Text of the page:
Abstract

During 1978, a desolate stretch of moorland, bog and lochans, around Altnabreac in northern Scotland, became famous. Apart from being the place where British Rail ‘lost’ a train, it was here that the first (and to date the only) UK field investigation into the suitability of granite as a host for high level radioactive waste was carried out. The objective of the work was to assess how easy it would be to measure the parameters necessary to predict the outcome of waste disposal at such a site. Despite the premature termination of the programme in 1981, much interesting work in an unusual hydrogeological environment was completed. Since hydrogeology has a major impact on safety assessment, understanding the movement of groundwater in fractured crystalline rocks, such as those underlying Altnabreac, was essential. In particular, the role of faults and major joints in controlling the directions of flow and the recharge and discharge zones was uncertain.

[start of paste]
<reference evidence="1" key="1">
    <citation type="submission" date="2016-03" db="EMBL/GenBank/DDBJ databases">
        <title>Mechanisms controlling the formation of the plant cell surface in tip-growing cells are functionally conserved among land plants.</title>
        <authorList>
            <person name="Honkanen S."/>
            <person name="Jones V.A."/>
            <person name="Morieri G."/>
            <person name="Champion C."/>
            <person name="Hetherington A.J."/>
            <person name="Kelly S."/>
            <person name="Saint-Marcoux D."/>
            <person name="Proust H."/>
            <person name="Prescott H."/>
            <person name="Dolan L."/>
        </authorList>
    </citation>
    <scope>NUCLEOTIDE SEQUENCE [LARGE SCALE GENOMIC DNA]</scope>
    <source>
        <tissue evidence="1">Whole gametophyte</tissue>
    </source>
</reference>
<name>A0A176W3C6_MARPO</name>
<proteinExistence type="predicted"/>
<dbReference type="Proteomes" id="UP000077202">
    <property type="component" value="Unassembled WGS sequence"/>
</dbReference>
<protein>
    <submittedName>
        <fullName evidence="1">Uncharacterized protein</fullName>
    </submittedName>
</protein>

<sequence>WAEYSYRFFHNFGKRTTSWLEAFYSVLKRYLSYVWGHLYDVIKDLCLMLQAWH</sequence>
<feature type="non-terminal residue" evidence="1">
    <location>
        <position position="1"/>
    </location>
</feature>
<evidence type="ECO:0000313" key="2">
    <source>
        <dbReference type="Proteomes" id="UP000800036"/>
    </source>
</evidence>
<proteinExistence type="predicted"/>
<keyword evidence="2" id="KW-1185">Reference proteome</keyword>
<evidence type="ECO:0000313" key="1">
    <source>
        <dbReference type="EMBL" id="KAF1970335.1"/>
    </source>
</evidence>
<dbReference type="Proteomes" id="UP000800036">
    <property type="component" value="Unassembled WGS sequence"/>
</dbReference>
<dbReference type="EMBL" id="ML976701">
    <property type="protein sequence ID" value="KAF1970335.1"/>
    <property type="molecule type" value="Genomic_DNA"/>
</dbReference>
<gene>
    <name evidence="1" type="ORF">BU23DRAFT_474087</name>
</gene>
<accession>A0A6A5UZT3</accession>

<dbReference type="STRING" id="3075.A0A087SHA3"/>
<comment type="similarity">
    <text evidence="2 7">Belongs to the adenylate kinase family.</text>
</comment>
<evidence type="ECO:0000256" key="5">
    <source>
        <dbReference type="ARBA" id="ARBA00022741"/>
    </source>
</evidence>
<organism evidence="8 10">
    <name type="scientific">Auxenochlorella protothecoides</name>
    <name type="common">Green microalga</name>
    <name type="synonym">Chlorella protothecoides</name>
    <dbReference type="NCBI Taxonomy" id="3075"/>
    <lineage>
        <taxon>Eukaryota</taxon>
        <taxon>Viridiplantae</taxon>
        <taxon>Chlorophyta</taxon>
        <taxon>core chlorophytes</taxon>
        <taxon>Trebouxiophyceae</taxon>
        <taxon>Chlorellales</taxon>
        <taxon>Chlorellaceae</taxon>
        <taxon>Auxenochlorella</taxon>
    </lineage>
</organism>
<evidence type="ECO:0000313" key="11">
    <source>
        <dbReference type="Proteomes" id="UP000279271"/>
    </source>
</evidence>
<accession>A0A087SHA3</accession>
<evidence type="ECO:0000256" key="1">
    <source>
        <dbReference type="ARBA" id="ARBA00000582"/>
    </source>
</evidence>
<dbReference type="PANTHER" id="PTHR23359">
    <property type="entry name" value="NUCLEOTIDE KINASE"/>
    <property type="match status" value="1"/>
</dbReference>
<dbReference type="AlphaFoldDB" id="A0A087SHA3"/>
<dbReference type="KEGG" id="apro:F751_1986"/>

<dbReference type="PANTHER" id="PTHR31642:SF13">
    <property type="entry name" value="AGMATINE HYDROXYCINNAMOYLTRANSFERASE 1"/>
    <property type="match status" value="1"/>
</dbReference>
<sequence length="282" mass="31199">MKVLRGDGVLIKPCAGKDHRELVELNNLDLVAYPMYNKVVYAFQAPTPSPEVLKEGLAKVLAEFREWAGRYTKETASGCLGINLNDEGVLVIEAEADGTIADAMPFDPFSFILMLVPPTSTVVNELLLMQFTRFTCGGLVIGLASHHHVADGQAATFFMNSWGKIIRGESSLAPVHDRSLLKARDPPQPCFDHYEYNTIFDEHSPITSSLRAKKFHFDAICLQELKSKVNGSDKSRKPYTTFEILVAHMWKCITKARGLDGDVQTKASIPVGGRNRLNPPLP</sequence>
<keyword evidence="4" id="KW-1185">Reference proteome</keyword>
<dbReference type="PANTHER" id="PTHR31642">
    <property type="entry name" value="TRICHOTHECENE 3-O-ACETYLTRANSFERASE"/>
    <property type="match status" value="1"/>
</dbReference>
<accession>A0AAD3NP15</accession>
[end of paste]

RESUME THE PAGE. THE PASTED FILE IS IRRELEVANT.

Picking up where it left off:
The hydrogeological investigations included measurements in the twenty seven boreholes which were drilled, some limited surface hydrology and some preliminary groundwater flow modelling. The bulk of the data was from the boreholes which gave no direct information on the areal distribution of groundwater flow. Whilst the modelling indicated recharge and discharge areas, the groundwater component of stream flow was likely to be small and therefore the shore of the lake. Less spectacular, but perhaps more interesting from a groundwater viewpoint, are the warm springs within the swarm of dubh-lochs south of the loch. In this area

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